The new retirement contribution limits for 2020 were just released by the IRS.
401(k) contribution limits increased from $19,000 to $19,500 (with catch-up contribution limits increased from $6,000 to $6,500.)
SIMPLE retirement account limits increased from $13,000 to $13,500.
IRA contribution limits remain at $6,000.
See below for details about the $2,000 increase in the Roth phase-out range and other phase-out changes.
IR-2019-179, November 6, 2019
WASHINGTON — The Internal Revenue Service today announced that employees in 401(k) plans will be able to contribute up to $19,500 next year.
The IRS announced this and other changes in Notice 2019-59 (PDF), posted today on IRS.gov. This guidance provides cost‑of‑living adjustments affecting dollar limitations for pension plans and other retirement-related items for tax year 2020.
Highlights of changes for 2020
The contribution limit for employees who participate in 401(k), 403(b), most 457 plans, and the federal government’s Thrift Savings Plan is increased from $19,000 to $19,500.
The catch-up contribution limit for employees aged 50 and over who participate in these plans is increased from $6,000 to $6,500.
The limitation regarding SIMPLE retirement accounts for 2020 is increased to $13,500, up from $13,000 for 2019.
The income ranges for determining eligibility to make deductible contributions to traditional Individual Retirement Arrangements (IRAs), to contribute to Roth IRAs and to claim the Saver’s Credit all increased for 2020.
Taxpayers can deduct contributions to a traditional IRA if they meet certain conditions. If during the year either the taxpayer or his or her spouse was covered by a retirement plan at work, the deduction may be reduced, or phased out, until it is eliminated, depending on filing status and income. (If neither the taxpayer nor his or her spouse is covered by a retirement plan at work, the phase-outs of the deduction do not apply.) Here are the phase-out ranges for 2020:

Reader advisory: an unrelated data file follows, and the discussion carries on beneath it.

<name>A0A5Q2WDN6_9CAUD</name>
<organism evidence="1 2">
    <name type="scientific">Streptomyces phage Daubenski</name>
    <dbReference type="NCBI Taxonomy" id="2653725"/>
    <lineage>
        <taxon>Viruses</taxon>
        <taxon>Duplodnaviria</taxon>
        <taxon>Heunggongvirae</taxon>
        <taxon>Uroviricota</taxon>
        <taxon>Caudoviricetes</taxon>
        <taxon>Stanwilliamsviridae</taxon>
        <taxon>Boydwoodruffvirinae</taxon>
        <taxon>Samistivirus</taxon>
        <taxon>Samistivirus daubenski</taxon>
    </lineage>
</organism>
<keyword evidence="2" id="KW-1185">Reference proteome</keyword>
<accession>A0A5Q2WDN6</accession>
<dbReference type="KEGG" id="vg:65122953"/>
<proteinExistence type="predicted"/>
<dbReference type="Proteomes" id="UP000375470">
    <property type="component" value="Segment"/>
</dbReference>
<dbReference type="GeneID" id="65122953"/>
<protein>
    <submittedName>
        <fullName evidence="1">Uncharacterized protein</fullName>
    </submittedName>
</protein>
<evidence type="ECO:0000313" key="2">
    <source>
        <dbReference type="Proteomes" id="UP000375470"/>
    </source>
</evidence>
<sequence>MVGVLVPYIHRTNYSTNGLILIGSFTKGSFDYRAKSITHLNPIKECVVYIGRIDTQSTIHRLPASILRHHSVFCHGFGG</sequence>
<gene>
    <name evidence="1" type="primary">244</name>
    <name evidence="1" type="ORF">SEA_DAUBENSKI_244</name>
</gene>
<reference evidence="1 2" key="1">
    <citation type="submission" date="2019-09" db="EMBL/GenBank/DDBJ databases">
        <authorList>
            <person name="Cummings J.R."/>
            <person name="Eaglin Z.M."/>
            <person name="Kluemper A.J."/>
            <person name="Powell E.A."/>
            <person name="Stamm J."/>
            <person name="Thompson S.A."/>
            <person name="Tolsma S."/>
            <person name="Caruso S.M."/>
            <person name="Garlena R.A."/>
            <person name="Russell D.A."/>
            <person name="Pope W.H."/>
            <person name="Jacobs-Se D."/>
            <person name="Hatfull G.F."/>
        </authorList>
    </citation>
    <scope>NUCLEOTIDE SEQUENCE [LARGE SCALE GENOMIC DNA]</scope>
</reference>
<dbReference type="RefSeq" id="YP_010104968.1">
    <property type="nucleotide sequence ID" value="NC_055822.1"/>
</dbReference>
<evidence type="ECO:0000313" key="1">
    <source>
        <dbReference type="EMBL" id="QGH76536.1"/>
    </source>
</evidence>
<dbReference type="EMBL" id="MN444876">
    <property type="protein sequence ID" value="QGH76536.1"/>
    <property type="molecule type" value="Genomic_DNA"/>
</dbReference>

For single taxpayers covered by a workplace retirement plan, the phase-out range is $65,000 to $75,000, up from $64,000 to $74,000.
For married couples filing jointly, where the spouse making the IRA contribution is covered by a workplace retirement plan, the phase-out range is $104,000 to $124,000, up from $103,000 to $123,000.
For an IRA contributor who is not covered by a workplace retirement plan and is married to someone who is covered, the deduction is phased out if the couple’s income is between $196,000 and $206,000, up from $193,000 and $203,000.
For a married individual filing a separate return who is covered by a workplace retirement plan, the phase-out range is not subject to an annual cost-of-living adjustment and remains $0 to $10,000.
The income phase-out range for taxpayers making contributions to a Roth IRA is $124,000 to $139,000 for singles and heads of household, up from $122,000 to $137,000. For married couples filing jointly, the income phase-out range is $196,000 to $206,000, up from $193,000 to $203,000. The phase-out range for a married individual filing a separate return who makes contributions to a Roth IRA is not subject to an annual cost-of-living adjustment and remains $0 to $10,000.
The income limit for the Saver’s Credit (also known as the Retirement Savings Contributions Credit) for low- and moderate-income workers is $65,000 for married couples filing jointly, up from $64,000; $48,750 for heads of household, up from $48,000; and $32,500 for singles and married individuals filing separately, up from $32,000.
Key limit remains unchanged
The limit on annual contributions to an IRA remains unchanged at $6,000. The additional catch-up contribution limit for individuals aged 50 and over is not subject to an annual cost-of-living adjustment and remains $1,000.
Details on these and other retirement-related cost-of-living adjustments for 2020 are in Notice 2019-59 (PDF), available on IRS.gov.